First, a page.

Late on Friday night, I joined a lot of other white people at the Highline Ballroom to see Odd Future. At the door, a girl in a Juicy sweatshirt handed out paper masks of Tyler, The Creator’s face. The image was borrowed from his self-designed Goblin album cover. There were eyeholes punched out, so that you couldn’t see the milky black irises he’d Photoshopped onto his own face, and so that every person there could resemble Tyler while they chanted “swag,” “goblin,” and “Free Earl," who needs no freeing, at the 20-year-old with a microphone and a record deal who claims not to care for his own music.


Even White People Can't Destroy Hip Hop

"There’s a recent strain of rap music that has the purists up in arms just as much, if not more, than Macklemore does. Influenced by experimentalists like Kanye West and Lil Wayne and Gucci Mane, a new wave of artists from Chicago and Atlanta have been pushing rap into aesthetic spaces it has never been before. Often using Autotune to warp their voices in ways traditional rappers never could, they bleed one word into the next, blurring the line between rapping and singing. Folks like Future, Chief Keef, Z Money, Rich Homie Quan, Young Thug—these guys puts far more focus on melodic vocal delivery, and far less on word-by-word lyricism, [...]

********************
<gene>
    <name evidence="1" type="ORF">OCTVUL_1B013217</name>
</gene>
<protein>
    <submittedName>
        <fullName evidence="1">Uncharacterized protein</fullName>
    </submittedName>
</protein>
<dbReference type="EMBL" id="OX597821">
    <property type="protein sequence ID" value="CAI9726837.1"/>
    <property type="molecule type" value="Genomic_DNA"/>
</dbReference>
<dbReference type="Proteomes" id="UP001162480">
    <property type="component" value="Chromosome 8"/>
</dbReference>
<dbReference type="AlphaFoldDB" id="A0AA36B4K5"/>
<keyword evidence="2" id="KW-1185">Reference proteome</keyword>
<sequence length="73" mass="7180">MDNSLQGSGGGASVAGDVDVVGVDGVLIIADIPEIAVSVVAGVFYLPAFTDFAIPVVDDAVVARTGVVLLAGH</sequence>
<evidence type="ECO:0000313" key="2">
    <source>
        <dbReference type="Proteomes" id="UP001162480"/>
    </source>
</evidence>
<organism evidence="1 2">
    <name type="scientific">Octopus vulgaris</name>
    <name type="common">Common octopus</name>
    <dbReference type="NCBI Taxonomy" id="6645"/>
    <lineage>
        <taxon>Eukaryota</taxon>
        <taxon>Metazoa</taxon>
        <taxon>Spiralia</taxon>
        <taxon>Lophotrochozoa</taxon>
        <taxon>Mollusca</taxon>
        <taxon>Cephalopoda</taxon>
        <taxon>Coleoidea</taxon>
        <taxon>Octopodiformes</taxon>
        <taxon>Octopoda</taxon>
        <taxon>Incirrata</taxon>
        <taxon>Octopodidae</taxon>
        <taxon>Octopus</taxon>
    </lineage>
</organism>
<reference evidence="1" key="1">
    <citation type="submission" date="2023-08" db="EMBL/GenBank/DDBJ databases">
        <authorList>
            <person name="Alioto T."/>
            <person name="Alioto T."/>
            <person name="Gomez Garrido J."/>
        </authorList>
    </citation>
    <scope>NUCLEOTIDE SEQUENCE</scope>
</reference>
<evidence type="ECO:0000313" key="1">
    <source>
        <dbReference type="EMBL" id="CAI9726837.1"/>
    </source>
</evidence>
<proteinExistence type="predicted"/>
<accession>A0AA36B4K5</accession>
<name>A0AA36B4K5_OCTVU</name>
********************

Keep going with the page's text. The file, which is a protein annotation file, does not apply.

Which Is A Worse Piece Of Garbage, Ray J's Song About Kim Kardashian Or Brad Paisley And L.L. Cool J's Song About Race Relations?

This week, hip-hop presents us with an interesting problem: Which is more horrible, a song from a second-rate publicity whore rehashing his biggest claim to fame, which happens to have been making a sex tape with a woman who has gone to become far more successful and famous than he has? Or an extraordinarily clunky country-rap hybrid that makes a great mess in its attempt to tackle the difficult subject of race in America. We'd all be better off ignoring both these things—each, from all appearances, created in a cynical effort to drum up otherwise undeserved attention. But their coincidental arrival has me curious. What is worse for the [...]


Frank Ocean, "Forrest Gump"